Over at Recode, Spotify says Apple is “using the App Store as a weapon“. The streaming music company says Apple has rejected a new version of their iOS app, but the article isn’t clear on why the app was rejected. The consensus seems to be Spotify wanted to remove the option for in-app subscriptions to Spotify altogether — which came at a premium over web subscriptions due to Apple’s 30% cut — but Apple rejected the app on those grounds. Shouldn’t app developers get to choose when they offer subscriptions or not?
Photos from Chinese social media site Weibo show off what appear to be a Lightning-enabled pair of EarPods, which either confirms Apple’s removal of the headphone jack in the next iPhone, or the end of the world as we know it, based on some people’s reactions. Besides the obvious change in connection, the EarPods with Lightning appear to be identical to regular EarPods, although their authenticity is still questionable, at best.
Fastcodesign’s John Brownlee spoke to Apple director of software engineering for location and motion technologies about the year-long journey to optimising watchOS for wheelchair users. Support wheelchair users and allowing them to track their fitness and activity as much as everyone else was important to Apple, a company that’s been traditionally better than average on pushing accessibility features to the forefront.
Previous rumours about a “deep blue” version of the iPhone may turn out to be a much darker version of the Space Grey. Comparisons of Apple products over the years indicates that Apple has had a few variants of their Space Grey colour, although it’s hard to fault them for not understanding the colour — after all, there are infinite shades of grey.
Headphone cords are one of those things you don’t generally think about. At least, not until they get inexplicably tangled in your pocket, leading to you spending a few minutes unravelling a knot more twisted than the plot of any Game of Thrones novel. Or what about when the cord on your headphones snags on a passing object, yanking your earbuds out of your ears? And for us in-ear headphone users, what about when the cord brushes against your clothes, making that annoying rustling sound in your ears? What I’m saying is, there’s probably a reason Jaybird named their newest wireless earbuds the Freedom.
The Jaybird Freedom are a US$199 Bluetooth-powered set of wireless buds. They’re available in four different colour combinations, each with a tasteful accent to highlight the mostly-metal design, although my pick would be the black or white versions. Jaybird says they’re sweat-proof, and judging from the rest of the marketing material on the Jaybird website, they’re aimed at people who live an active lifestyle, people that would enjoy taking their headphones out for a run or a ride. To that end, Jaybird appears to have made every effort to optimise the Freedom for those scenarios.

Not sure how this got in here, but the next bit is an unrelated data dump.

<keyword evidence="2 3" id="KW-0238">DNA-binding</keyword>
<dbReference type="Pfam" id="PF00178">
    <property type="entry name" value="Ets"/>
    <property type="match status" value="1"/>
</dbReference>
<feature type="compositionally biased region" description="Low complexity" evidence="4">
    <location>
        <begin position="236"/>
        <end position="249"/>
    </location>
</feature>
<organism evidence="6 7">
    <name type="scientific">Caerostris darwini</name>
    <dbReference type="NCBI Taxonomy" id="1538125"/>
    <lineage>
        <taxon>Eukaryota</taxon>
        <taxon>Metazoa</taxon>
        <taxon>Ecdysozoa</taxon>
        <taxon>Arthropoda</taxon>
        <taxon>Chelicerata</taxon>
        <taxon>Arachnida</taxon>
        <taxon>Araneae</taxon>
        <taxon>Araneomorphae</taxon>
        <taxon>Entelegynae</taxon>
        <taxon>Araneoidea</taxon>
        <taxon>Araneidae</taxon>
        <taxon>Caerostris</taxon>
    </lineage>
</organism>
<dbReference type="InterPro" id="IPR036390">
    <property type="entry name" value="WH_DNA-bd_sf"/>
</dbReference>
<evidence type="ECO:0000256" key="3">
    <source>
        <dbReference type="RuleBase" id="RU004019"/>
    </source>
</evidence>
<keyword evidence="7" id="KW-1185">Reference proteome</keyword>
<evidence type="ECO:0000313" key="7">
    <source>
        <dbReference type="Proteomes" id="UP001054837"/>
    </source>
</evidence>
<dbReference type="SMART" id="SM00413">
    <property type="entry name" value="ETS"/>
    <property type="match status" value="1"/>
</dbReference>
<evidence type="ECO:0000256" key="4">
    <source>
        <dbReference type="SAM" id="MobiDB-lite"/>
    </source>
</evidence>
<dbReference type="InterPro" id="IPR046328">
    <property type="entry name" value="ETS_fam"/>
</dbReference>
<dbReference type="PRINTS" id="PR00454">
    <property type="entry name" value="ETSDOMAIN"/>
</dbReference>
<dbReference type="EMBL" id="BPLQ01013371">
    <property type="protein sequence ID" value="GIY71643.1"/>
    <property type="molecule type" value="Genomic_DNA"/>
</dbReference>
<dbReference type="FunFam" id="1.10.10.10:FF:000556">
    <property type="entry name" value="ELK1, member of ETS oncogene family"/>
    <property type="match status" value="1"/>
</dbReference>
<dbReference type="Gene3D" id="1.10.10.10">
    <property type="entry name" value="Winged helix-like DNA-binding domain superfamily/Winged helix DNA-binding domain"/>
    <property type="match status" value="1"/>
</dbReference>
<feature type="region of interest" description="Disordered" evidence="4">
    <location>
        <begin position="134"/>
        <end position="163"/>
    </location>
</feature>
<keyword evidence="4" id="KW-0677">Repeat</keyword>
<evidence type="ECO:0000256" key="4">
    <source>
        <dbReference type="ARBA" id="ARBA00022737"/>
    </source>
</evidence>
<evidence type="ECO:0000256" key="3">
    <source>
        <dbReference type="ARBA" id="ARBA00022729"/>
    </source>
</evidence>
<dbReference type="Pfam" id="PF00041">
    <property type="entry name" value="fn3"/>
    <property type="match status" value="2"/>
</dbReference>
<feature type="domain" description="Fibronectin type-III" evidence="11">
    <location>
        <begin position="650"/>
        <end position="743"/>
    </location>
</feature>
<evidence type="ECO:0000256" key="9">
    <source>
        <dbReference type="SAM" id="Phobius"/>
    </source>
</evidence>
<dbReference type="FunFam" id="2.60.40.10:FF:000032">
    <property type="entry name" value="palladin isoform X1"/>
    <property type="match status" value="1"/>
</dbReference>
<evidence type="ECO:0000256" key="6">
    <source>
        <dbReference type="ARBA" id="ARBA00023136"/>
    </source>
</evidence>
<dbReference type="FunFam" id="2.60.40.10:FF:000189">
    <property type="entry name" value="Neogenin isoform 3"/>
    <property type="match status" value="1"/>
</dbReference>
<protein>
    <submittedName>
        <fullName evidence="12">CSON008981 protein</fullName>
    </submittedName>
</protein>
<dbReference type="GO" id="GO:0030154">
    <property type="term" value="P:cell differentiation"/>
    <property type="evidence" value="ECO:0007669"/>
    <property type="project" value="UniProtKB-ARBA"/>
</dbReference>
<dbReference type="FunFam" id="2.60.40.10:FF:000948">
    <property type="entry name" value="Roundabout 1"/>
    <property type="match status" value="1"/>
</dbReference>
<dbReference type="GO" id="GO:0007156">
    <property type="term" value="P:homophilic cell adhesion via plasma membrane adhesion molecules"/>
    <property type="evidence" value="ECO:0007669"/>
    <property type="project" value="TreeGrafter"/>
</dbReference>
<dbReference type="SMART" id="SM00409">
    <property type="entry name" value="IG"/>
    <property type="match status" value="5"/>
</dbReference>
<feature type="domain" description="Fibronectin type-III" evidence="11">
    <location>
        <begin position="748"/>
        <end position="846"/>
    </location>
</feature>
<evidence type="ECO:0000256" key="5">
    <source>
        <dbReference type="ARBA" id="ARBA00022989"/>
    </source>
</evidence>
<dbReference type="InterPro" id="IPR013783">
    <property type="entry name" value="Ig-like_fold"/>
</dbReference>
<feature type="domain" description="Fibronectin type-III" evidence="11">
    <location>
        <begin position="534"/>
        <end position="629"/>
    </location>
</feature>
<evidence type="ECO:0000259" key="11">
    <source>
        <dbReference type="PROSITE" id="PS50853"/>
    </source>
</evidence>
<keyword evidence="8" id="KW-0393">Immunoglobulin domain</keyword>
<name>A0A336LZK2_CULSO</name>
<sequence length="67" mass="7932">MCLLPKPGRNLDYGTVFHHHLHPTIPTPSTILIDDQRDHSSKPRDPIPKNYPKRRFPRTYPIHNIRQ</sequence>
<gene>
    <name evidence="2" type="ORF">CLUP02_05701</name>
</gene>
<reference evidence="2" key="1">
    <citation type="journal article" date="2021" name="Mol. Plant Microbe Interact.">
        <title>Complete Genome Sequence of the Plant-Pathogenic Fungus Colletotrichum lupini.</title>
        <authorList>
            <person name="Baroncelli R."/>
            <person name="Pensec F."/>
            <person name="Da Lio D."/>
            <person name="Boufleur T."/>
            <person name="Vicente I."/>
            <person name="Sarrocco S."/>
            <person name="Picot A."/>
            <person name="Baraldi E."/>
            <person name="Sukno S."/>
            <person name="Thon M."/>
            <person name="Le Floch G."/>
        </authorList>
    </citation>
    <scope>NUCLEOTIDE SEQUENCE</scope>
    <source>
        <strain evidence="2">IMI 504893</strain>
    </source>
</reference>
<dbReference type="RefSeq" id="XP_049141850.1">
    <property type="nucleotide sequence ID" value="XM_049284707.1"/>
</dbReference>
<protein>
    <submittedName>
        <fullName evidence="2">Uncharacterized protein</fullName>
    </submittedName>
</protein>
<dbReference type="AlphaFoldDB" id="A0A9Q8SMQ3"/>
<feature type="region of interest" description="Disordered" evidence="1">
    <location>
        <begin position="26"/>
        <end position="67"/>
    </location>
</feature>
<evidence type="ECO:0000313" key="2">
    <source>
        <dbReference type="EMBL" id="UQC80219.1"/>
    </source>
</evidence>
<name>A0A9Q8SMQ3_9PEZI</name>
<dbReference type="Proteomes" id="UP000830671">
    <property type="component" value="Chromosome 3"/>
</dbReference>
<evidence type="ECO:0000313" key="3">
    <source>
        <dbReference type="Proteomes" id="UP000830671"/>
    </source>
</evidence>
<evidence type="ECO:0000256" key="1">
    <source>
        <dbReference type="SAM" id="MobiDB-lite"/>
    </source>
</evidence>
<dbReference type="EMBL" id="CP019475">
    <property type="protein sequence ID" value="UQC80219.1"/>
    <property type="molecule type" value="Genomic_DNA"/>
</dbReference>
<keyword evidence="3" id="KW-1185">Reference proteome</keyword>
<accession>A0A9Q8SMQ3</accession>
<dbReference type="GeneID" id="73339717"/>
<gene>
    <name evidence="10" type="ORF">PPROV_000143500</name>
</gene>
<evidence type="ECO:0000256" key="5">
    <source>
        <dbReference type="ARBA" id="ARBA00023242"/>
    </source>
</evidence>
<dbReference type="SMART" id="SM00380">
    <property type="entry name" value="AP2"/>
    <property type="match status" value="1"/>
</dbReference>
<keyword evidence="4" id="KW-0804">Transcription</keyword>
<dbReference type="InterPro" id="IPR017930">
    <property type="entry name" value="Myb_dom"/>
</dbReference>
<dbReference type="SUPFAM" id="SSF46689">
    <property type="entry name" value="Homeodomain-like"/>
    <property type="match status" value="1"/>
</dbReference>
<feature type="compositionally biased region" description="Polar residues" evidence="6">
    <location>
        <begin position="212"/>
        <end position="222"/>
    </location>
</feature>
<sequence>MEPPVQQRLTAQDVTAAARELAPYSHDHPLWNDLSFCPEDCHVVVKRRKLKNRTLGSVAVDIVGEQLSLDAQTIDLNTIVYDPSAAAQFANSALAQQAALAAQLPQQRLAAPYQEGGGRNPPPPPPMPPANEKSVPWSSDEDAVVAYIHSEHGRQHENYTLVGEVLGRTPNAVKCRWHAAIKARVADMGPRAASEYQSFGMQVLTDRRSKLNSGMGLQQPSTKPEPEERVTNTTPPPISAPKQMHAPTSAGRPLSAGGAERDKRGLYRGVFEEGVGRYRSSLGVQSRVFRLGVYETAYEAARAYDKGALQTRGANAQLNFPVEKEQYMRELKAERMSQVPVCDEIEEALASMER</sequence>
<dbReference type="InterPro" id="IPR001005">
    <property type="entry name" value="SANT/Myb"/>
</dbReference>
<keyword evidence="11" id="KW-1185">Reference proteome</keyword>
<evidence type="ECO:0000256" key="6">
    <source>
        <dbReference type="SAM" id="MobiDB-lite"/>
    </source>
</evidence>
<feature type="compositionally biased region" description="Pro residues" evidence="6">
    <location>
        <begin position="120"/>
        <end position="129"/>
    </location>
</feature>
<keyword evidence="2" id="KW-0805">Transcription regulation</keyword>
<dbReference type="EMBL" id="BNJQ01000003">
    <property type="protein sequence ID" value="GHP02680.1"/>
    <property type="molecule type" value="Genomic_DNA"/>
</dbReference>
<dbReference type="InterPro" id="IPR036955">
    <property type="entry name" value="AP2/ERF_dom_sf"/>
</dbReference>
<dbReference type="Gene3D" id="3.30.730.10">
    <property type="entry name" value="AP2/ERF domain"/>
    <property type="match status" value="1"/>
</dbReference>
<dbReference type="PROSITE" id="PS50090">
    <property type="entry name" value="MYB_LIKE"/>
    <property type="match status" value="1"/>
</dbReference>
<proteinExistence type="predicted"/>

Apple discontinued the Thunderbolt display on Friday, making the screen something of an endangered species. The Thunderbolt display, first introduced in 2011 and not updated since then, was only really the display to go for if you had a Mac with a Thunderbolt port and wanted a few extra USB ports when connected at your desk. The Thunderbolt display will be available until stocks last, at which point it will be gone — if you’ve ever wanted one, now is the time.
Among the minor changes expected in this year’s iPhone, a longer earpiece cutout and relocated ambient light sensor are the latest to hit the rumour mill. These small changes mean that current protective films will not work on the new iPhone, and due to the consistent rumour about a dual-lens camera in the Plus-sized model, mean that existing cases won’t work, either.
Headphone jacks are the new floppy drives. Debate is heating up over Apple’s decision to remove the headphone jack from the next iPhone, both on the web and in our forums. Gruber says it’s almost inevitable that the headphone jack will go, so the only question that remains is: when? He says the decision isn’t about device thinness, but about advancing the technology, with only a few minor considerations if the headphone jack gets removed. A minor follow-up piece says there’s two sides to every coin, and in this case, you can be OK with Apple removing the headphone jack and complain about the short-term annoyances.
A paywalled article from the Wall Street Journal corroborates previous rumours that claim Apple is removing the headphone jack in this year’s iPhone. Besides the removal of the headphone jack, only minor design changes are expected in the 2016 iPhone, with the major changes expected to come next year as part of the tenth anniversary iPhone.
With rumours about this year’s iPhone claiming that it will ship without a headphone jack, speculation turns to what Apple will be doing with the included accessories. One website claims Apple will ship a standard pair of EarPods with the iPhone, including a Lightning adapter in the box for to allow regular headphones (and the EarPods) to connect, although MacRumors notes that it’s also possible Apple will come out with Lightning-enabled EarPods for the launch.